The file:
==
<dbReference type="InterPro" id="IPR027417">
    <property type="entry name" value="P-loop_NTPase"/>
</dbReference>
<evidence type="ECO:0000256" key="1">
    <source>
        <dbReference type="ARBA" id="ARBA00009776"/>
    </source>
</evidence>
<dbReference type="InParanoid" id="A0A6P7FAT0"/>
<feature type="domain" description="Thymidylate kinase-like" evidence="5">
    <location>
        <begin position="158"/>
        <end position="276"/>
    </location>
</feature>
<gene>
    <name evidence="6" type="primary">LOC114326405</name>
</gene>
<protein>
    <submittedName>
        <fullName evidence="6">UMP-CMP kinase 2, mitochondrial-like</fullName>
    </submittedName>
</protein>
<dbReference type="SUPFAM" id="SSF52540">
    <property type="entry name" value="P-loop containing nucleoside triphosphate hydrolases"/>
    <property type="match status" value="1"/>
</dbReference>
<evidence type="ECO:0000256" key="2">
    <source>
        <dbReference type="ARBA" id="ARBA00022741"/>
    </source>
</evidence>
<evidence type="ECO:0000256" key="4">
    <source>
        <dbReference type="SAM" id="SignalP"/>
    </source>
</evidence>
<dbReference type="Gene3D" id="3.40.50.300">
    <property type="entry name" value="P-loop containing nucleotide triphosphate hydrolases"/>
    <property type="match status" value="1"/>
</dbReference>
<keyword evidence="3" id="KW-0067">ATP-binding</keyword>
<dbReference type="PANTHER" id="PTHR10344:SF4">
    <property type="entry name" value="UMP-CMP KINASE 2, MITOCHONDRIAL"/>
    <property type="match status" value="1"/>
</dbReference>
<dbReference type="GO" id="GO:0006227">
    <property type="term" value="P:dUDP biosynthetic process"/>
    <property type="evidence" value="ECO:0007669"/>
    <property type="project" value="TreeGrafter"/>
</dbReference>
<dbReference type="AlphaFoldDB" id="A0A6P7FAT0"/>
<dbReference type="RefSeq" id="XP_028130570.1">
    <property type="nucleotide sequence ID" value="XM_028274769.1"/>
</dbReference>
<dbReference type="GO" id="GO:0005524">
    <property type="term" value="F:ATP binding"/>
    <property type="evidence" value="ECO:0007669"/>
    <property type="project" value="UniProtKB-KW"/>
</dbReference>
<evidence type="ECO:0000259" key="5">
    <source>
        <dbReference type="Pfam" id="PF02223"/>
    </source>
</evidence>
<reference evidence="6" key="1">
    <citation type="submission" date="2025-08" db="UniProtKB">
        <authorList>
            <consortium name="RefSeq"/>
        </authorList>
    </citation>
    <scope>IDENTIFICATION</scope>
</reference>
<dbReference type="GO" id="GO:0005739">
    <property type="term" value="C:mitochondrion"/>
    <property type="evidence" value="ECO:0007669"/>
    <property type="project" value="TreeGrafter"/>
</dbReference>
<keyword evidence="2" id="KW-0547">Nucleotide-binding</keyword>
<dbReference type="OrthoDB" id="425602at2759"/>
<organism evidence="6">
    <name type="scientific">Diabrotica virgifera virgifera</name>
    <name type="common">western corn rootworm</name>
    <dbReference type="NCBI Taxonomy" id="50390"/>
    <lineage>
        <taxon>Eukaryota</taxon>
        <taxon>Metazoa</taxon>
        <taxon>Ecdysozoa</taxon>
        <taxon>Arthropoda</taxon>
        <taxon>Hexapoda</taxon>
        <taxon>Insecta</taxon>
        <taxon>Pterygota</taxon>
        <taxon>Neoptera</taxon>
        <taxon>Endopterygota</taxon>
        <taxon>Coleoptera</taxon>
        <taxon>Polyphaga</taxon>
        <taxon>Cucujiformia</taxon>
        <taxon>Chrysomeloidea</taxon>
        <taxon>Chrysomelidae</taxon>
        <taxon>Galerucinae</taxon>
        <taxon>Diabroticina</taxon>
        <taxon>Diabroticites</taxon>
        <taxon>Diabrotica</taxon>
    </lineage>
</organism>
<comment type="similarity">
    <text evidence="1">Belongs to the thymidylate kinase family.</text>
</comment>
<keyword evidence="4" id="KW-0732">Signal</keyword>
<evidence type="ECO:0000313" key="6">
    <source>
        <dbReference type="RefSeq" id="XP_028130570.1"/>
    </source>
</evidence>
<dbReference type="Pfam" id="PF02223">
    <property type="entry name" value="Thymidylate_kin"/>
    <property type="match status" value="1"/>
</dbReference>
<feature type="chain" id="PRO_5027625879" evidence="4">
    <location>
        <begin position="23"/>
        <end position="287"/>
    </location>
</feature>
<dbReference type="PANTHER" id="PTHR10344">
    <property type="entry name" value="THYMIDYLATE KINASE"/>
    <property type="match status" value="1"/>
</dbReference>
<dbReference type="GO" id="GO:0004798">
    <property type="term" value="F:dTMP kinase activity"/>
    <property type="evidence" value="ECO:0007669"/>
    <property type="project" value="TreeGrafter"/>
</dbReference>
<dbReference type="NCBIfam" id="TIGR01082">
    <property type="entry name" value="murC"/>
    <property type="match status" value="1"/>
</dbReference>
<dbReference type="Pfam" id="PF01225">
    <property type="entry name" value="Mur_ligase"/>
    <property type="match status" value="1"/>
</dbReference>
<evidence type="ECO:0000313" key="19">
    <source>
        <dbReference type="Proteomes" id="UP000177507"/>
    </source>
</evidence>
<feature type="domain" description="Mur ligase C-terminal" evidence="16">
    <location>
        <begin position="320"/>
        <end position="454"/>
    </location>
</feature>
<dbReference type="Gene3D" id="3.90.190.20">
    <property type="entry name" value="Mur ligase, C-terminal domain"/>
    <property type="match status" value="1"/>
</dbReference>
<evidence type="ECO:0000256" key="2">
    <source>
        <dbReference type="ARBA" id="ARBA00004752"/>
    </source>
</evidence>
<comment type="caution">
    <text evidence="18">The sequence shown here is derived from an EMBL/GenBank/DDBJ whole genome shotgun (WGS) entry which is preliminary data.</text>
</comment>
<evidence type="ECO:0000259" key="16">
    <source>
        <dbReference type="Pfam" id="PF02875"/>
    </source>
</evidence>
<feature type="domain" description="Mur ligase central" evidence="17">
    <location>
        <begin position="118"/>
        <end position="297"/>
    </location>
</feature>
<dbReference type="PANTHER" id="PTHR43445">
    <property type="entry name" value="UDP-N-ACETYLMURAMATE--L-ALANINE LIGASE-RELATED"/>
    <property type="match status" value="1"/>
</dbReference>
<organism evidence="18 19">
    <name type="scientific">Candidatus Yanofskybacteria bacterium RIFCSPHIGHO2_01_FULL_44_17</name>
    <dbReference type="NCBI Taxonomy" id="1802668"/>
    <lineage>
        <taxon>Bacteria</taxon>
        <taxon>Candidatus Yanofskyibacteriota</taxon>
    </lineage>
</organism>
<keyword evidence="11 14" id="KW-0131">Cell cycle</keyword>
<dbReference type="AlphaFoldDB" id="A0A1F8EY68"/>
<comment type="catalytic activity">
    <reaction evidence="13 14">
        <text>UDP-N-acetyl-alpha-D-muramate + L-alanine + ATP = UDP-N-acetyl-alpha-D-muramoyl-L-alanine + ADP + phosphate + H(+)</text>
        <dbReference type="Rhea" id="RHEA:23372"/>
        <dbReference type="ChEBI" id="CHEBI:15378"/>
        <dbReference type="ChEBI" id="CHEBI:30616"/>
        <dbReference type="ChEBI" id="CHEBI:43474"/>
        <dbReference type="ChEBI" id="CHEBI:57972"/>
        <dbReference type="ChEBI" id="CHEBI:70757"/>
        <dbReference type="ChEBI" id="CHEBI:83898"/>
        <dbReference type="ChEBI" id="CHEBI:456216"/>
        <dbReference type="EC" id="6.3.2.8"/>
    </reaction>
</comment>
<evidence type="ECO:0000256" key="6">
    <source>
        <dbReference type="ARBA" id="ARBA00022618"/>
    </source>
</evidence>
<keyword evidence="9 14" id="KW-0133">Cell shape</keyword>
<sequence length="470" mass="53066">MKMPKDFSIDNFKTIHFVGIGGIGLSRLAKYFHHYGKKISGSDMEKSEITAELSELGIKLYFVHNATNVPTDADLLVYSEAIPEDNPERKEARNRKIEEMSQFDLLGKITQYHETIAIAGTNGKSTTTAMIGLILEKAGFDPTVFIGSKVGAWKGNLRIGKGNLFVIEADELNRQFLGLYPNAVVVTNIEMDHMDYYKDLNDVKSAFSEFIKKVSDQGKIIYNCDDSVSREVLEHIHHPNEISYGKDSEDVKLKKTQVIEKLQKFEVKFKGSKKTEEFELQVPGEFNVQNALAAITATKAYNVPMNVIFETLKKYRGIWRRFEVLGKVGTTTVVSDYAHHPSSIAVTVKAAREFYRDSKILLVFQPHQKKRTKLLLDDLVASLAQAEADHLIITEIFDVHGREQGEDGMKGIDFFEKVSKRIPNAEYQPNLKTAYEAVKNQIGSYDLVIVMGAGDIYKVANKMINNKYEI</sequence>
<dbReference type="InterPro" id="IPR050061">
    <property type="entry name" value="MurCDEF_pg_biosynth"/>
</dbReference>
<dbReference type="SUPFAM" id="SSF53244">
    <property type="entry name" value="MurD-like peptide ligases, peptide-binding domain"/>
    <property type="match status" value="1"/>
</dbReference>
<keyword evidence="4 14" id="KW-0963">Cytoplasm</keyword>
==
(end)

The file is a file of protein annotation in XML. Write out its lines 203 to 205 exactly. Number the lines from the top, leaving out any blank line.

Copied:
</comment>
<evidence type="ECO:0000256" key="6">
    <source>